Definition of Consumer:

In Old consumer protection act definition of consumer was only limited to buying goods or services, it did not talk about online purchase or offline purchase or teleshopping etc. New act has expanded the definition of consumer it includes description about online transactions and offline tractions, teleshopping and multi-level marketing and direct selling.Now new act also covers online transactions old act was also covering online transactions but there was not description included about online and offline transaction in old consumer protection act.

Regulatory Authority:

In Consumer protection act 1986 there was no dedicated regulating authority for protection of consumer rights, but in Consumer protection act 2019 Government of India is planning to start new regulating authority named Central Consumer Protection Authority (CCPA). CCPA will develop easy process or plans for protecting consumers from harms arising from defective products or services and it will also develop process for protecting consumers  from unfair trade practices. Main objective of Central Consumer Protection Authority is going to be render advice on promotion and protection of the consumers’ rights under this Act. Also CCPA will have highest powers for recalling of products or withdrawal of services which are dangerous and hazardous or unsafe etc.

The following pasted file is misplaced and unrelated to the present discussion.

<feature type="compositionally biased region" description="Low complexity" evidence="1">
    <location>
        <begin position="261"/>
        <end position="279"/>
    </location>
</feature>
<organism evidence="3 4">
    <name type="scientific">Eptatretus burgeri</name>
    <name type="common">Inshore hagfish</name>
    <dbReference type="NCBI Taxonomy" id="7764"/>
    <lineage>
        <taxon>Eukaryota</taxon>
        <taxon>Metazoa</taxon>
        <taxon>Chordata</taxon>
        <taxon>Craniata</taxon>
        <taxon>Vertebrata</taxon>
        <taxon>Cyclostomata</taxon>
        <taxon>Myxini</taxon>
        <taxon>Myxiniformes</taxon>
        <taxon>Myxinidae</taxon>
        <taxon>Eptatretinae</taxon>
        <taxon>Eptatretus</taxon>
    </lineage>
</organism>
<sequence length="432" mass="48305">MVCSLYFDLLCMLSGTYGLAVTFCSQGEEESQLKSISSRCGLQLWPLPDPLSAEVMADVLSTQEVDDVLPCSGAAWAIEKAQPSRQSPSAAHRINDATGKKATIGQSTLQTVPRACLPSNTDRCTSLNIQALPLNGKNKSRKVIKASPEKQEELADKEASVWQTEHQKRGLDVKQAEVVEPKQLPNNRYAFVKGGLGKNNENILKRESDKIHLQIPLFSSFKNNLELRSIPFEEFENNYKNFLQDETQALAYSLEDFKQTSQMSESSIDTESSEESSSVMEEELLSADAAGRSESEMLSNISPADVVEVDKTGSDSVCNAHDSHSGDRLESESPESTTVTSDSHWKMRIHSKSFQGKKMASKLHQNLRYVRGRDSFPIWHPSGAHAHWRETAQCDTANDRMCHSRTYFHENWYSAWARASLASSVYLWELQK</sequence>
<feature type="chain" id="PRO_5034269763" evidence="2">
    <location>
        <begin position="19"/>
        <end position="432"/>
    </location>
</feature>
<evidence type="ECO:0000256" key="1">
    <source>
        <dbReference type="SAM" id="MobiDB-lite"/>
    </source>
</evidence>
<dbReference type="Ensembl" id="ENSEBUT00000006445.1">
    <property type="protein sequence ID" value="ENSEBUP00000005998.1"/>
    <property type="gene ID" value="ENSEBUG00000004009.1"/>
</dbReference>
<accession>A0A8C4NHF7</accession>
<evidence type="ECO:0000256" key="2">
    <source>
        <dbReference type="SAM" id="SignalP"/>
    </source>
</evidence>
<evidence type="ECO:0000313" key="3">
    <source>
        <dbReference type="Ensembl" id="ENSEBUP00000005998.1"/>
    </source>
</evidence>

Under new Consumer Protection Act, 2019 each state will have State Consumer Protection Council also known as State Council. Also each district will have its own district council which will be governed by District collector.

Improvements in Pecuniary Jurisdiction:

Old limits of pecuniary has been improved in new consumer protection act. In old act district consumer court was allowed to handle cases for goods or services worth value up to 20 lacs only not this limit has been increased up to 1 crore. State Consumer courts were allowed to handle cases for goods or services worth value 20 lac to 1 crore, now in new act this limit has been increased now state consumer court can handle cases having value worth 1 crore to 10 crore and national court will handle cases in which value of goods or services is more than 10 crore.

If we look at new act then we can see that new act has given district and state courts more power now. Consumers will not have to go to national court for getting help which is a really nice improvement.

Product Liability: